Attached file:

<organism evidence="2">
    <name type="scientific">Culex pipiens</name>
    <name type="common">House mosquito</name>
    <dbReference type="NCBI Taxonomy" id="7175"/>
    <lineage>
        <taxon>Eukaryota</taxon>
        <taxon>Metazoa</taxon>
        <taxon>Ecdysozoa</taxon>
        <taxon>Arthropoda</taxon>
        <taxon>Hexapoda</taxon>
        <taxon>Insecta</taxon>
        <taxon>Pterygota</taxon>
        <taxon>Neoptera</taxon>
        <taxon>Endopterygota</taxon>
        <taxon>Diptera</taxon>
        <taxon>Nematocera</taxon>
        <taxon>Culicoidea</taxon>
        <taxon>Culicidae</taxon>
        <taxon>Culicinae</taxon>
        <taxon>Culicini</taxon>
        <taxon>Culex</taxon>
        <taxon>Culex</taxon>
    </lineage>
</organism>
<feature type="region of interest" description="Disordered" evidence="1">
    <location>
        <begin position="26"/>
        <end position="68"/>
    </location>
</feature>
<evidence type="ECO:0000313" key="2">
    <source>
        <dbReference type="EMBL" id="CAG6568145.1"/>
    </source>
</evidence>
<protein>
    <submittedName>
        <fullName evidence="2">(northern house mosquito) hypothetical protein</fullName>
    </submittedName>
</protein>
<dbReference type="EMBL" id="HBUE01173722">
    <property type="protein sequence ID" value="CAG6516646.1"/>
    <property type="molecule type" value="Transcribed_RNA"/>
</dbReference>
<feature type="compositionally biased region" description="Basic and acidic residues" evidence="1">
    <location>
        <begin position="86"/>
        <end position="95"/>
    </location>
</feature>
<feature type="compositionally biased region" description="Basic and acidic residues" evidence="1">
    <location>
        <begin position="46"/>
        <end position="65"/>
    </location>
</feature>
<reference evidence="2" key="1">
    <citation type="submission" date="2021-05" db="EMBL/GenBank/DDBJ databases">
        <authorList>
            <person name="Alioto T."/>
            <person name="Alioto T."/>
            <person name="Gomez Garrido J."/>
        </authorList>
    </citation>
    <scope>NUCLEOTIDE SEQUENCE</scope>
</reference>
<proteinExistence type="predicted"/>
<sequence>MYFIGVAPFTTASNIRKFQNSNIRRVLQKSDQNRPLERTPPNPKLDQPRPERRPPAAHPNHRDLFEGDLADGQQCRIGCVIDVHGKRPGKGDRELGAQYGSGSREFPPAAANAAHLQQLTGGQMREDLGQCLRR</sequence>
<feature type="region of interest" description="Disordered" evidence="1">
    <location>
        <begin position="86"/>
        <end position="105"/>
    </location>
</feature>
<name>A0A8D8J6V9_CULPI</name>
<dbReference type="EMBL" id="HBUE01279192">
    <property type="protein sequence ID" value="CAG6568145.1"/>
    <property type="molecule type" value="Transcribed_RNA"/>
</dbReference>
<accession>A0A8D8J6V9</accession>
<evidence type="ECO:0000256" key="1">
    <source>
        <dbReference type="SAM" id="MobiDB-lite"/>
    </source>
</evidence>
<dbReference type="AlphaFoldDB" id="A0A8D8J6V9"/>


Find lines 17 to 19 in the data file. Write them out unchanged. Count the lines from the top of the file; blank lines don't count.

        <taxon>Culicoidea</taxon>
        <taxon>Culicidae</taxon>
        <taxon>Culicinae</taxon>